Setting an Agile School Rhythm

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When I moved out of the classroom a few years ago, one of the things I missed immediately was the imposed rhythm of the school year. There’s something inherently useful about knowing everyone’s on the same page. Staff and students alike know what’s coming next, with peaks and troughs of activity evident through a glance at the calendar. Over recent years there have been moves which, for better or worse, could alter this imposed rhythm. An increased focus on personalisation, more opportunities for blended/flipped learning, and concerns about student regression after the long summer break, mean


A Call for Algorithmic Studies

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Digital technology and its modes of production, representation, distribution, and circulation remodel the conditions of possibility: the definition of Being, the structuring of the Social, the instrumentalization of the Political, the animation of the Cultural. They re-tool — and in many ways manufacture anew — the very nature of life itself. Even Bruno Latour and Eduardo Viveiros de Castro, among others, comment on the growing indistinguishability between humanity and animality, a binary which the technological unhinges. Digital technologies create this third condition with the human and the animal in its developing sensorial capacities and evolutionary “smartness”; in its taction to our flesh and fusion with our skin


Open Networked News Curriculum

Monday, July 06, 2015 Comment news-600.jpg

Newsactivist was born when Gabriel Flacks, instructor and chair of the Humanities Program at Saint-Lambert Champlain Regional College in Montreal, started looking for ways that students could write about the news in a networked way. “It started as an extracurricular local group,” recalls Flacks, “then expanded to sharing with other students in other parts of the world. Within a year, the idea became a curriculum.” Working with a collaborative teaching partner, Dr. Eric Kaldor, assistant professor of sociology at The College at Brockport, Statue University of New York, Flacks and his partner started with 140 students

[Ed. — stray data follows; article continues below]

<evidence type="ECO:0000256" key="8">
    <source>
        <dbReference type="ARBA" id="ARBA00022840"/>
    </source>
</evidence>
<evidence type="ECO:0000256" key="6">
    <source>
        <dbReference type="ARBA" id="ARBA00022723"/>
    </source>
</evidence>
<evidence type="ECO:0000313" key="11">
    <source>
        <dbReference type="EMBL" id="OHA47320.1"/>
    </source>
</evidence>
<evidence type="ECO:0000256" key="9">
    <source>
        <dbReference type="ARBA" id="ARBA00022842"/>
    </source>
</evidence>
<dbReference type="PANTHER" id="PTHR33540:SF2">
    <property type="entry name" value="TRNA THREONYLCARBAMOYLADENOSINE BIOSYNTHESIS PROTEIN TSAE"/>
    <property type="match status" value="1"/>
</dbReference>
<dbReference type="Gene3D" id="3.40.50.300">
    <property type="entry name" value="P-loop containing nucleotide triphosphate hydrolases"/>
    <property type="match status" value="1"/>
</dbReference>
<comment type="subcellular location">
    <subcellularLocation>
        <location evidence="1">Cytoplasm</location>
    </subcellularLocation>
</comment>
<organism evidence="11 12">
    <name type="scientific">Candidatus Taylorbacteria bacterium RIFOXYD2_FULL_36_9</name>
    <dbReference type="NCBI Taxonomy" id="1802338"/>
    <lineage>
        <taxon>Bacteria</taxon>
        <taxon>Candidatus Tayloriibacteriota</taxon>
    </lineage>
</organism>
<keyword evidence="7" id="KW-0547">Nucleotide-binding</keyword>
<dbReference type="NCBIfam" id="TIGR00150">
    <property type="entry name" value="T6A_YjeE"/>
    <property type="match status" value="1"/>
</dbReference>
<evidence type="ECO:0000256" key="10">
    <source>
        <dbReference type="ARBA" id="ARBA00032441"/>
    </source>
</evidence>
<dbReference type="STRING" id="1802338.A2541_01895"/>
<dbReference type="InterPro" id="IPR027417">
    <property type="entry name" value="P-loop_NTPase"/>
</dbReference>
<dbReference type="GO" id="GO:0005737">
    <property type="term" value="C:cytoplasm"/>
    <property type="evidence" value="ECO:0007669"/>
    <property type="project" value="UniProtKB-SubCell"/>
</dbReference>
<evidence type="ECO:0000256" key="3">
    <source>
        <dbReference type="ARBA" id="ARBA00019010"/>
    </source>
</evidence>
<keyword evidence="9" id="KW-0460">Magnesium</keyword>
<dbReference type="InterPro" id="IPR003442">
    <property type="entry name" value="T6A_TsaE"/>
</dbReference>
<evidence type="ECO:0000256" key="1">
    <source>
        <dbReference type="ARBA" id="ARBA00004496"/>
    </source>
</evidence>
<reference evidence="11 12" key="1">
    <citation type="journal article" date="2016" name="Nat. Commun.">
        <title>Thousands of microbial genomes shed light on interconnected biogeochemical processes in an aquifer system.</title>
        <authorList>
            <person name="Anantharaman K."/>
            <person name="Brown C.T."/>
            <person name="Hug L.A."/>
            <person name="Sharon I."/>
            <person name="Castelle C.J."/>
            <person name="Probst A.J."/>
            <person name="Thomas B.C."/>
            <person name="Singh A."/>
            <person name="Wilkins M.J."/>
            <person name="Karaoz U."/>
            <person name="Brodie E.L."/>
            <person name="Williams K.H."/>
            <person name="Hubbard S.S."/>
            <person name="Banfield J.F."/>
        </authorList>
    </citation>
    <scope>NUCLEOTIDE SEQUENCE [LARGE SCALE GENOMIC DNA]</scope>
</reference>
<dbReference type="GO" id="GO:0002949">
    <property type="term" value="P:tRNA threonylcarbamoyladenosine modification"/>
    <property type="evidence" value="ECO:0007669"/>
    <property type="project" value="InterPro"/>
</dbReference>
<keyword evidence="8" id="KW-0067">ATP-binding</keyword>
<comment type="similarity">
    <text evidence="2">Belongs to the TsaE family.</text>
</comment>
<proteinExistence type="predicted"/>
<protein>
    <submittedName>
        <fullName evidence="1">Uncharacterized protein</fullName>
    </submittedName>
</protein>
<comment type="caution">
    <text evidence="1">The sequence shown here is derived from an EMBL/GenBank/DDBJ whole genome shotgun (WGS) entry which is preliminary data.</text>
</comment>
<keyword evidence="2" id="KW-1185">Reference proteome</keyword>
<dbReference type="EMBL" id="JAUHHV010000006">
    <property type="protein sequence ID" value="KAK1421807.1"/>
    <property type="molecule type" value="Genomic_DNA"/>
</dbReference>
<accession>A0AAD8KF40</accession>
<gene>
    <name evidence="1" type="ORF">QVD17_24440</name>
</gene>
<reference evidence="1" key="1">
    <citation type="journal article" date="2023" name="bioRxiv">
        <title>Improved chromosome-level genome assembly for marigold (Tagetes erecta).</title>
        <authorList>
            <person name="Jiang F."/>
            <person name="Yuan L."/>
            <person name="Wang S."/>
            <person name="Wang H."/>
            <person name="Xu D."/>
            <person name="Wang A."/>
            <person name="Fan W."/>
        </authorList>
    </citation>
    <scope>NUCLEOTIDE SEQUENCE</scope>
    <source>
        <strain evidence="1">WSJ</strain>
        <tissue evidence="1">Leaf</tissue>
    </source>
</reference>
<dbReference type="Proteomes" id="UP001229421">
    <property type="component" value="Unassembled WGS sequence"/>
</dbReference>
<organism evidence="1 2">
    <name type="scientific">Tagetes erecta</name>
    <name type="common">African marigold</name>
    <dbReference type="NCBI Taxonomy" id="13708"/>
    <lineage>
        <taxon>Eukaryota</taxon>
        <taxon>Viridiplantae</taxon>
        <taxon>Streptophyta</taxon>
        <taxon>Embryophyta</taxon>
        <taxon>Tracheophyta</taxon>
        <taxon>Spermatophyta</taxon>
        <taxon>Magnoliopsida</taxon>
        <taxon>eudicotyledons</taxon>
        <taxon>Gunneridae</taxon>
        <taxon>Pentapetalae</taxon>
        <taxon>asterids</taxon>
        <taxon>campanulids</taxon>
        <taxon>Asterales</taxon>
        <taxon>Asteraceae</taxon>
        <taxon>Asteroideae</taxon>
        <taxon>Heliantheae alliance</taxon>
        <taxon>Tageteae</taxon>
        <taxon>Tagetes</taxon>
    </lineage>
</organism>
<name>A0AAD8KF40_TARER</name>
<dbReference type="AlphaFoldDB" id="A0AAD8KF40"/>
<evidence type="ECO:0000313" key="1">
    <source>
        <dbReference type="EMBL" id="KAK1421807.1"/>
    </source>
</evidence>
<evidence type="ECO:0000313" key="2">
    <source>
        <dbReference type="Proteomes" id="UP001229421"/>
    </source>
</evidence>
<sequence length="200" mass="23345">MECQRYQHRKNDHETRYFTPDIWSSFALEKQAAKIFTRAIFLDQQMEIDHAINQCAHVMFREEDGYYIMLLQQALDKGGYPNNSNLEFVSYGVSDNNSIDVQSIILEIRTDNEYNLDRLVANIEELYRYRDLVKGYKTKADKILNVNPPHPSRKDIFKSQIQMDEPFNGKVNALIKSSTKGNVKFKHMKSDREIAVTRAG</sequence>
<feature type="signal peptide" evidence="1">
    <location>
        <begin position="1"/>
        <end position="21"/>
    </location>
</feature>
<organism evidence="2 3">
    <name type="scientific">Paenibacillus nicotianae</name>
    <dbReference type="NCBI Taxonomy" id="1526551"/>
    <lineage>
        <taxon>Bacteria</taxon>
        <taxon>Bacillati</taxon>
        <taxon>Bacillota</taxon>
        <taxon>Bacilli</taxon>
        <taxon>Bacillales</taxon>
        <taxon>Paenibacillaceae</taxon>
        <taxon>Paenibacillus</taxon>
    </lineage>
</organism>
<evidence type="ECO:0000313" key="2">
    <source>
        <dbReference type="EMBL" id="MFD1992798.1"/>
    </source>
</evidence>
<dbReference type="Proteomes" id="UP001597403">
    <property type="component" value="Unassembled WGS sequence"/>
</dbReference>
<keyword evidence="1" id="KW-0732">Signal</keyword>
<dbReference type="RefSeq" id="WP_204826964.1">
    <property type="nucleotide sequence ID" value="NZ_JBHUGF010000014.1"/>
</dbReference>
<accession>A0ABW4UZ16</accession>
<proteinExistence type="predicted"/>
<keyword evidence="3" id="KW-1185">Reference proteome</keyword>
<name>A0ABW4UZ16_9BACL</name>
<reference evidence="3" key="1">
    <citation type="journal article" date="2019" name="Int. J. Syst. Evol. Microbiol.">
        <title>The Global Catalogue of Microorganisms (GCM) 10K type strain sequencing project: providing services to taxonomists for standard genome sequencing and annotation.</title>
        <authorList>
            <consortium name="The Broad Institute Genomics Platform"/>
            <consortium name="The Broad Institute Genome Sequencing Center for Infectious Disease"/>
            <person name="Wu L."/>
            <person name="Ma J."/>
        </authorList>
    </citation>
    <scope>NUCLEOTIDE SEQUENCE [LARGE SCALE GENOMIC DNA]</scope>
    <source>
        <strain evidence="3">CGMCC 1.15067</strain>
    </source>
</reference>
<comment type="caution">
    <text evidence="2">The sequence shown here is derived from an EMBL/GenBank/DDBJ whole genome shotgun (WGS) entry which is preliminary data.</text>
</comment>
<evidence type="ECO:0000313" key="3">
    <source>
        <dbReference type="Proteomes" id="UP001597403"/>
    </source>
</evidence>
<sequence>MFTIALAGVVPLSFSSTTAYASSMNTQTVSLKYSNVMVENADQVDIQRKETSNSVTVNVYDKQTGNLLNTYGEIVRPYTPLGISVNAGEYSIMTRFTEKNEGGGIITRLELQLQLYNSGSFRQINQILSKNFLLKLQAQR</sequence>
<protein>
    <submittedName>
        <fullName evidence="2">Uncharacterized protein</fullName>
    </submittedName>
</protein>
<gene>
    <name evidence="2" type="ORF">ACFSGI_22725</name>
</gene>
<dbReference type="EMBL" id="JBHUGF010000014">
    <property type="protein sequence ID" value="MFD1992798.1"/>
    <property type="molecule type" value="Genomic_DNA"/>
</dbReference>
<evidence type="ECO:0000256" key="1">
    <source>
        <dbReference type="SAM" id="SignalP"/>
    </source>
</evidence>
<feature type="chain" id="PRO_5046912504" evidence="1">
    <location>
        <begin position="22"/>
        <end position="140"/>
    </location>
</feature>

Eating Robots: Data Diets and Hungry Algorithms

Thursday, July 02, 2015 Comment RobotRAM-600.jpg

What do robots eat? Contemporary digital data analytics systems feed on a diet of data produced through human activity. Through this feeding, robotic machines receive the informational nutrition required for their own development: to become smarter, more aware of their environment, more responsive and adaptive in their interactions with people. By eating human data, robots are learning.  Feeding Societies The claim that we now live in a consumer society has become commonplace in academic research. People have become voracious consumers, but also, through their participation in social media environments, present themselves as desirable commodities for the


How to Teach Self-Directed Digital Media

Monday, June 29, 2015 Comment newmedia-600.jpg

The digital world has many moving parts, and bringing it into the classroom can seem overwhelming, both for the instructor, and the student. Once it gets broken  down to the pieces that are relevant to the learning outcomes, however, it becomes a bit more manageable, at least from a planning standpoint, for the instructor. For the student, without the proper framework for success, it can still seem pretty overwhelming. Most students are in multiple classes where there is little to no overlap between instructors. Teaching styles, material, technology, and subject are all disjointed. When a digital


How a Digital Pen is Turning a Museum into a Library

Thursday, June 25, 2015 Comment pen-banner.jpg

Right now, in New York City, a digital pen is turning a museum into a library — a 21st century library, that is. And, its potential impact across civic and cultural spaces offers considerable lessons for those interested in participatory and digital learning and the future of museums. If, like me, you work in a museum you’ve probably already guessed what I am talking about, as it’s all the buzz: the newly renovated Cooper-Hewitt’s Pen. The Cooper-Hewitt is the Smithsonian’s design museum located in NYC within the stately Andrew Carnegie Mansion. After a six-year renovation project,